God blessed them and said to them, “Be fruitful and increase in number; fill the earth and subdue it. Rule over the fish in the sea and the birds in the sky and over every living creature that moves on the ground.” Genesis 1:28
In my experience many people have taken the directive to “subdue and rule” as an opportunity to consume and exploit resources. We have taken our place at the top of the biological pecking order and acted as though everything else on the planet exists for our benefit alone.
Sadly, caring for the environment and other species inhabiting this planet has become a political football. Because the Green Party, or the Democrats or whoever have emphasized this so much, many people want to swing to the opposite extreme. That opposite extreme is to say that economics always trump environmental concerns.
I’m fine if we all have different ideas of what it means to rule over creation, as long as we all have that goal. Our track record as a collective humanity is not great. The World Wildlife Fund maintains a long list of animals that it regards as currently endangered. It doesn’t take very long searching the internet to find even longer lists of recently extinct species.
We can argue around the clock what the reasons are for the loss of biological diversity over the past 100 years or so, but I think most people would agree that humans have contributed to some degree.
We can also argue over definitions, but a key word for me in this conversation is “sustainability”. God wants people to live in a manner that sustains the life of the planet, the plants and the animals. While this charge was given to all humans through Adam and Eve, Christians who believe in the existence of God and the role of nature in revealing God, should take a lead role in promoting environmentally sustainable living.
From the very beginning God challenges us to consider what it means to “subdue and rule”. Humanity well knows the tendency for absolute power to corrupt absolutely. We understand the desire to accumulate power, to assert our will, to pad our nest, all at the expense of others. God calls us to a different manner of ruling.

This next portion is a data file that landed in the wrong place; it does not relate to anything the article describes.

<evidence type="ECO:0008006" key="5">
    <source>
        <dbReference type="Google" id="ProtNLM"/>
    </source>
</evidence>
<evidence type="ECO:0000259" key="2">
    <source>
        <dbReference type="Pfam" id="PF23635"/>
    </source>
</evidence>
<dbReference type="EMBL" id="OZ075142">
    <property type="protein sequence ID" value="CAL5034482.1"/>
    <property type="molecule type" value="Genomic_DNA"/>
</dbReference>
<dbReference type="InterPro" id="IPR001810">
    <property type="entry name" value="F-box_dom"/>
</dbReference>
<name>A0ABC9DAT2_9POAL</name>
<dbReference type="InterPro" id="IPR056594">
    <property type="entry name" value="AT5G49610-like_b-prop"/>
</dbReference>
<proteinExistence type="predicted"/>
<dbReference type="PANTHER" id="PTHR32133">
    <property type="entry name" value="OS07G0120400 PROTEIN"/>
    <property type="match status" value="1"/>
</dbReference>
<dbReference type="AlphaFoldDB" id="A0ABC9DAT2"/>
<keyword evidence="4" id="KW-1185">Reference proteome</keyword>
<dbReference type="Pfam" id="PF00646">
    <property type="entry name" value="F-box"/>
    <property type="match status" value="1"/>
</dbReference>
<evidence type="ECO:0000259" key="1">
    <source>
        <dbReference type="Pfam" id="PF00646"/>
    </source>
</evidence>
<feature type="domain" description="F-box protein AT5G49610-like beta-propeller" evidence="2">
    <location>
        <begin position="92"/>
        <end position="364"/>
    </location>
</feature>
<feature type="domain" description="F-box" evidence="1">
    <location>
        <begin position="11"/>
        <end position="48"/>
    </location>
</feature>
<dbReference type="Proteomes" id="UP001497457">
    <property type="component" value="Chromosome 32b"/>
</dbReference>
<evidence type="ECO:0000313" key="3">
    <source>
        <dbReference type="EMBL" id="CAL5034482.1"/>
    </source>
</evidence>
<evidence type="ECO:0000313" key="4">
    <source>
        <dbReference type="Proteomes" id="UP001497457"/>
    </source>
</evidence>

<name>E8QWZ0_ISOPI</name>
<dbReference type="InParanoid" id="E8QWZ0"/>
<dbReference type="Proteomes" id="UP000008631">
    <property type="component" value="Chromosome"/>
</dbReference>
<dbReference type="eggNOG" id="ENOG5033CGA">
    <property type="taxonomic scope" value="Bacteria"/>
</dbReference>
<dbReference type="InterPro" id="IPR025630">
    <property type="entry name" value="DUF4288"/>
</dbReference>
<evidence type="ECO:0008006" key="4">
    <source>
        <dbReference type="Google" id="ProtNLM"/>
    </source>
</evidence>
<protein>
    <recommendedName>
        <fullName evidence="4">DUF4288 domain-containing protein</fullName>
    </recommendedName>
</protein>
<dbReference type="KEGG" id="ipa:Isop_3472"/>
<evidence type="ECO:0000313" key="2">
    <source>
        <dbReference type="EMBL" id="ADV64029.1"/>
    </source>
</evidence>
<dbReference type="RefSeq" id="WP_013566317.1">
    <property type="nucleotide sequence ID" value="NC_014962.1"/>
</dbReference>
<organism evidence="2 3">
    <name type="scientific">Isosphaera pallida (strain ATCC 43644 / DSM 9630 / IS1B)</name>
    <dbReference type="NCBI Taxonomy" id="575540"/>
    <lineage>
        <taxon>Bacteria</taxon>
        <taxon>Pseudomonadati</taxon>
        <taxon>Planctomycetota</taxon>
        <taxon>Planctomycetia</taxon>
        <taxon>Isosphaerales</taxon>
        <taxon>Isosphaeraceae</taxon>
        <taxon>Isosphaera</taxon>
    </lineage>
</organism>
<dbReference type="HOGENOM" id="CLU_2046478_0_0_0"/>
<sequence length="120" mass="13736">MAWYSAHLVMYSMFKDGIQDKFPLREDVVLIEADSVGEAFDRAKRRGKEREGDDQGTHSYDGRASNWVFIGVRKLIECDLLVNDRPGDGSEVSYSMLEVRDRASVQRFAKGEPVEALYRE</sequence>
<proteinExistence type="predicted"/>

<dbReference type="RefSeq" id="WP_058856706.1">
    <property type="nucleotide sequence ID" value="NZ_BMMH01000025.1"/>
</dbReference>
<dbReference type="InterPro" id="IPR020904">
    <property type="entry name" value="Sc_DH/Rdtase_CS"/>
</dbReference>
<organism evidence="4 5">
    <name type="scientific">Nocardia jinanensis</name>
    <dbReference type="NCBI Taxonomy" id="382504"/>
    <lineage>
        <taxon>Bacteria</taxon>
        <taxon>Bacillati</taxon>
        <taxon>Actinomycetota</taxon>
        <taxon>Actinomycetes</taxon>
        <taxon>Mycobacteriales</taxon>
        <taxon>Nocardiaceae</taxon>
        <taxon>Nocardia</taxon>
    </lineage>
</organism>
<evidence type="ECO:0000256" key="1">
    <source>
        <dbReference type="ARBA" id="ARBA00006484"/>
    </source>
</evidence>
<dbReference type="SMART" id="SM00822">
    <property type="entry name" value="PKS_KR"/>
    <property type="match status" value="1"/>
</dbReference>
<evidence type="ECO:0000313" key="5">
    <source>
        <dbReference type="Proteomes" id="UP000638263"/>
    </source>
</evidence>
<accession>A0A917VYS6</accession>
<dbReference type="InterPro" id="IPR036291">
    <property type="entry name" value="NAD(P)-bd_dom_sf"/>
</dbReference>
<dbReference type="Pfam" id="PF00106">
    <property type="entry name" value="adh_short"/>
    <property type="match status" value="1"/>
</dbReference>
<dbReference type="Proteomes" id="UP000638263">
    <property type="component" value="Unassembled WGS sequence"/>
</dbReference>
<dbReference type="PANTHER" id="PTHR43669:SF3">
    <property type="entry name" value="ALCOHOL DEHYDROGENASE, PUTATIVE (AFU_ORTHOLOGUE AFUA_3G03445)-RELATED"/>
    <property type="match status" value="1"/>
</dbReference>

God calls us to rule as He does: for the benefit of others. Jesus himself provides the ultimate example of this type of leadership. The King of the Jews allowed himself to be nailed to a cross for the benefit of all humans. He calls us to love our neighbours. And ultimately the health of the planet is linked the wellbeing our all people.
As a closing point I want to direct our attention to Hebrews 2:5-9 which quotes Psalm 8. These verses discuss “the world to come”. As I understand this passage, it states first that the world to come will not be subjected to angels, but, in light of Psalm 8, to humans. Christians in eternity will share the same responsibilities to the world we inhabit then as we do today on planet Earth. So we better take this task seriously.
What does the way you think about nature, which reveals God, communicate to those seeking God?
- “The Bible and Ecology: Rediscovering the Community of Creation” by Richard Bauckham.
- Chapter 4 in “Old Testament Ethics for the People of God” by Christopher J.H. Wright, (the chapter entitled ‘Ecology and the Earth’).
- Chapter 5 in “Surprised by Scripture” by N.T. Wright, (the chapter entitled ‘Jesus is Coming – Plant a Tree!’). Scot McKnight provides a brief review of Wright’s essay HERE.
- Chapter 21 in “Kingdom Ethics” by Stassen & Gushee (the chapter entitled ‘Care of Creation’).